Midge (Big Red)
Durham's small size, rufous color and big yellow eyes make him a favorite at every program. But make no mistake. Even though he looks cute, he's a fierce bird of prey. If you were a little mouse, frog or little bird - you would be terrified!
Durham is an adult red-phase Eastern Screech Owl (Megascops asio). He was hit by a car and suffered a broken humerus, the large bone in his upper wing. Our wonderful veterinarians were able to repair it surgically but the broken wing will always be shorter. Durham will never be able to fly well so he will remain in captivity in the Secret Garden.
Durham shares his home with his good friend, Springer, a gray-phase Eastern Screech Owl.
Midge is an adult male Red-Tailed Hawk. Midge was hit by a car as a juvenile and suffered injuries on the right side of his body. Owl Moon Raptor Center took excellent care of him and he is now able to fly normally. Unfortunately he remains blind in his right eye. A hawk with only one good eye doesn't have the depth perception he needs to capture prey, easily loses sight of prey that flees to his blind side and is more likely to fly into obstacles. His chance of survival in the wild would be slim.
Midge has responded well to falconry training. He is well behaved and a joy to watch. Although he will never be a champion hunter, this training has allowed to spread his wings and do many of the things he would do naturally in the wild giving him an excellent quality of life.
He remains very shy around people but will become more comfortable over time. The name "Midge" doesn't seem like it would suit an awesome bird like this red-tailed hawk but it was given to him by Owl Moon and somehow seems just right.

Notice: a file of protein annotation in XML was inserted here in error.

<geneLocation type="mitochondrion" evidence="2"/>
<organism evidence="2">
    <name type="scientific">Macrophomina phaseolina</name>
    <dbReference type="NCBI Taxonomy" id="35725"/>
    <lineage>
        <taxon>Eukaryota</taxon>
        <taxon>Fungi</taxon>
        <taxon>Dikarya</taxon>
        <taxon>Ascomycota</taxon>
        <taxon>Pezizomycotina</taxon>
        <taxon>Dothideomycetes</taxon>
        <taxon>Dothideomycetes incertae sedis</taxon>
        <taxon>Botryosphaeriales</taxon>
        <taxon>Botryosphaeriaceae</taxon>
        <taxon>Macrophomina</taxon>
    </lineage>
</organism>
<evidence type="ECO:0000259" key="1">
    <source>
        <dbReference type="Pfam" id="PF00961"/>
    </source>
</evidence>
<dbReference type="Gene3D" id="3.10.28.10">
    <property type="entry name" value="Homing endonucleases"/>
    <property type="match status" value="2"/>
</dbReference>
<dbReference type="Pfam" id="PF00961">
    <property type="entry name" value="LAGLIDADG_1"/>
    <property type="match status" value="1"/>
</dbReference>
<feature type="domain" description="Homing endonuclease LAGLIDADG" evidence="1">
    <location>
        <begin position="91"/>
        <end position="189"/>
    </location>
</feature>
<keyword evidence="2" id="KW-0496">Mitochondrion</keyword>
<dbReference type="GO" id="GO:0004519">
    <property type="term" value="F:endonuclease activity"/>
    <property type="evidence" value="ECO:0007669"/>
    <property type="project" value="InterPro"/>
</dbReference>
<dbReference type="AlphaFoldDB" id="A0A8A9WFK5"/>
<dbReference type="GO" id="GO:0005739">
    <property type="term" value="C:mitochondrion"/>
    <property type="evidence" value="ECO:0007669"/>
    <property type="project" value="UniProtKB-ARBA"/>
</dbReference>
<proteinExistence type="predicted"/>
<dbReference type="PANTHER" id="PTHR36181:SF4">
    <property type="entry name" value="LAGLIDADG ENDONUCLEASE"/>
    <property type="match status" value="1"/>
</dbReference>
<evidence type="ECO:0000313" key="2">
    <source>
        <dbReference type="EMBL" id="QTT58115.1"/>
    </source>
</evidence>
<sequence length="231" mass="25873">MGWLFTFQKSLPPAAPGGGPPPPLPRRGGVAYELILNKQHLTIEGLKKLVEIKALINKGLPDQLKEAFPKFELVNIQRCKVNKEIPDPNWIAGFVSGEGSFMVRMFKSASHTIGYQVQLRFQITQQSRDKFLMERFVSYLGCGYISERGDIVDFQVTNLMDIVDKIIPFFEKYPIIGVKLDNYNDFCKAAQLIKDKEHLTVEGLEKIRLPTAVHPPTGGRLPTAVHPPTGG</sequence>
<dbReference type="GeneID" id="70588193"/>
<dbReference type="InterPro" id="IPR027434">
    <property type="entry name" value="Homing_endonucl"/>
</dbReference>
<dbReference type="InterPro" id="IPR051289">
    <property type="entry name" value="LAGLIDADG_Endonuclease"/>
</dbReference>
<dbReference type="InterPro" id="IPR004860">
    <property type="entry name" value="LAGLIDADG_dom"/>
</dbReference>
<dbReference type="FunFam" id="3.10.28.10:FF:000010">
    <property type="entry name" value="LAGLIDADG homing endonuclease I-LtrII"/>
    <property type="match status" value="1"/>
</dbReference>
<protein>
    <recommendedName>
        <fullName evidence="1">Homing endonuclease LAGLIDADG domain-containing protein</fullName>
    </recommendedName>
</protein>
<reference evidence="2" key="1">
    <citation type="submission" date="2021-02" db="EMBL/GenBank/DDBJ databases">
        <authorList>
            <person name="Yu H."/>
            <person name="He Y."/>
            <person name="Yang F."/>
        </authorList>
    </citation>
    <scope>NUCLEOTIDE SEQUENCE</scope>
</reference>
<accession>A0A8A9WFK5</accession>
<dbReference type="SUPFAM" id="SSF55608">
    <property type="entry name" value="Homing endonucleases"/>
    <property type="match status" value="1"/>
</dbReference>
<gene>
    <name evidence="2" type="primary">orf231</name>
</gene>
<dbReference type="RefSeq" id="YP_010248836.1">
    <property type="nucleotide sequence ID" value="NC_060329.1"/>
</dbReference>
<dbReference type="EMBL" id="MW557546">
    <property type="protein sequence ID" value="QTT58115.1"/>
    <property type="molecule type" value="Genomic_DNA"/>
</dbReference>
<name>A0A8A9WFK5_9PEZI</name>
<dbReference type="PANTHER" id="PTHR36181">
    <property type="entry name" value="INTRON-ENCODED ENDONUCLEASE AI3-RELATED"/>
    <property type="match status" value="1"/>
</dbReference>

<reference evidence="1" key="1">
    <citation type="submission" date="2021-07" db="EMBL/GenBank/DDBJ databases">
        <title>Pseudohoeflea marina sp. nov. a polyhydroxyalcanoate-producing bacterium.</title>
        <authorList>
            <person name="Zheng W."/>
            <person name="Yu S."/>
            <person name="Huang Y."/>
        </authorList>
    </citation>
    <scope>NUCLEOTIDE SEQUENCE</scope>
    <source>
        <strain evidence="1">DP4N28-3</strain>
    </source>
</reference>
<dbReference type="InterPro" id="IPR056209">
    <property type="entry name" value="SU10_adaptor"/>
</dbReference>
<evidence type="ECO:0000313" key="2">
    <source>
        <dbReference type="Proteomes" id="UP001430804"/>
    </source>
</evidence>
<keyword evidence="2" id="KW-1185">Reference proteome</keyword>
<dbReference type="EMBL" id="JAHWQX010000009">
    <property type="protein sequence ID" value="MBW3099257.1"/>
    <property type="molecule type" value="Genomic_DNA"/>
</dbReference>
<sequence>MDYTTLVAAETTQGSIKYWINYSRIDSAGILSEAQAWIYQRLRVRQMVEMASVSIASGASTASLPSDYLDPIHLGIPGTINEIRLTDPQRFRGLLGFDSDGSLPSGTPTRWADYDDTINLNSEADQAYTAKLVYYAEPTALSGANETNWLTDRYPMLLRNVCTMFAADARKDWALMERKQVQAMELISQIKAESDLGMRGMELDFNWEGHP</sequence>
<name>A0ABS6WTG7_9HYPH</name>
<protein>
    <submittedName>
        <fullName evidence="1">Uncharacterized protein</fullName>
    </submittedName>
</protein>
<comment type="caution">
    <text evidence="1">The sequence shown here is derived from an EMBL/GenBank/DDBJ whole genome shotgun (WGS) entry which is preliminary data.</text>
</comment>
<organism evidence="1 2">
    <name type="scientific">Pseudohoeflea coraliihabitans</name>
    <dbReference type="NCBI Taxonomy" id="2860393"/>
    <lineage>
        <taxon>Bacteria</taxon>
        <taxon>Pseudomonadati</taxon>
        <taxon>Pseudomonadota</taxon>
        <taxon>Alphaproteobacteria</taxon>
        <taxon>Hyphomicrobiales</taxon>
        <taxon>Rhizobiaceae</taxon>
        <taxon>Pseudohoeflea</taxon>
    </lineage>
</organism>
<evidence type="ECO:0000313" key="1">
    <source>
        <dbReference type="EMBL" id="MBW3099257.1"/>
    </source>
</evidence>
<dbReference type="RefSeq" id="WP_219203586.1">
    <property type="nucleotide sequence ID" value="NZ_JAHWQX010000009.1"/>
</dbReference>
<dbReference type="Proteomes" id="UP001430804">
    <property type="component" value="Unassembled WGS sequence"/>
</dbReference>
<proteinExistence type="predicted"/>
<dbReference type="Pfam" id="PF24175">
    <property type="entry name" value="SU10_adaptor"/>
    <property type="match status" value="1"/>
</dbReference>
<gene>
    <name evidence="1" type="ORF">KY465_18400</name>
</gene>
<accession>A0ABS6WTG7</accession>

Eastern SCreech Owl
Little Red is a Red-Shouldered Hawk (Buteo lineatus). As a nestling, he was attacked by a predator - possibly an owl, larger hawk or even one of his siblings. He has recovered from his injuries except for permanent damage that left him blind in his left eye. Hawks need good vision in both eyes to survive in the wild so he can't be released.
Red-Shouldered Hawks are very vocal. If you’ve met him at an event, you know he always has a lot to say!
Like most hawks, his juvenile plumage – the plumage for his first year of life – was very different from his adult plumage. Click through the pictures on the left to see his transition from a mottled brown fledgling, to mismatched teenager, and finally to strikingly beautiful adult. Why this dramatic change? It’s possible that the juvenile plumage gives hawks some protection after they fledge. Young birds move through territories already occupied by Red-Shouldered Hawks as they try to find their own place in the world. Their feathers may be a signal to adults that they are not a threat and should be allowed to pass unchallenged.
Like Midge (aka Big Red), he'll be trained for falconry and allowed to fly free to hunt. As a falconry bird, he'll have a very good quality of life as close as possible to a wild bird.
Red-shouldered hawks are very vocal and Little Red is no exception. He makes his presence known with his loud kee-ahh call - usually repeated many times. I think everyone within a few miles can hear him. He has certainly attracted the attention of a local pair of adult red-shoulders who return his call and circle over his enclosure. As an education ambassador for his species, I'm sure he'll have a lot to say!
Durham was a patient at Owl Moon Raptor Center before coming to the Secret Garden. We thank everyone at Owl Moon for the excellent care they gave him!
Scarlett is an adult female Barred Owl. Barred owls are common in Northern Virginia. They often hunt along roads, looking for the small mammals that are drawn there trash discarded along the roadsides. Since they hunt at night, drivers have little warning before an owl appears in their headlights and then it's too late. Like most owls that come into rehabilitation, Scarlett was hit by a car and suffered multiple injuries. She was well cared for by Owl Moon Raptor Center but the growth plate in her beak was permanently damaged. Her beak will never grow straight and without frequent trimming she would be unable to eat. In all other ways she is a strong, healthy owl. As a falconry bird she will continue to get the trimming she needs and, as her training proceeds, she will be able to fly and hunt. But she will always remain in captivity.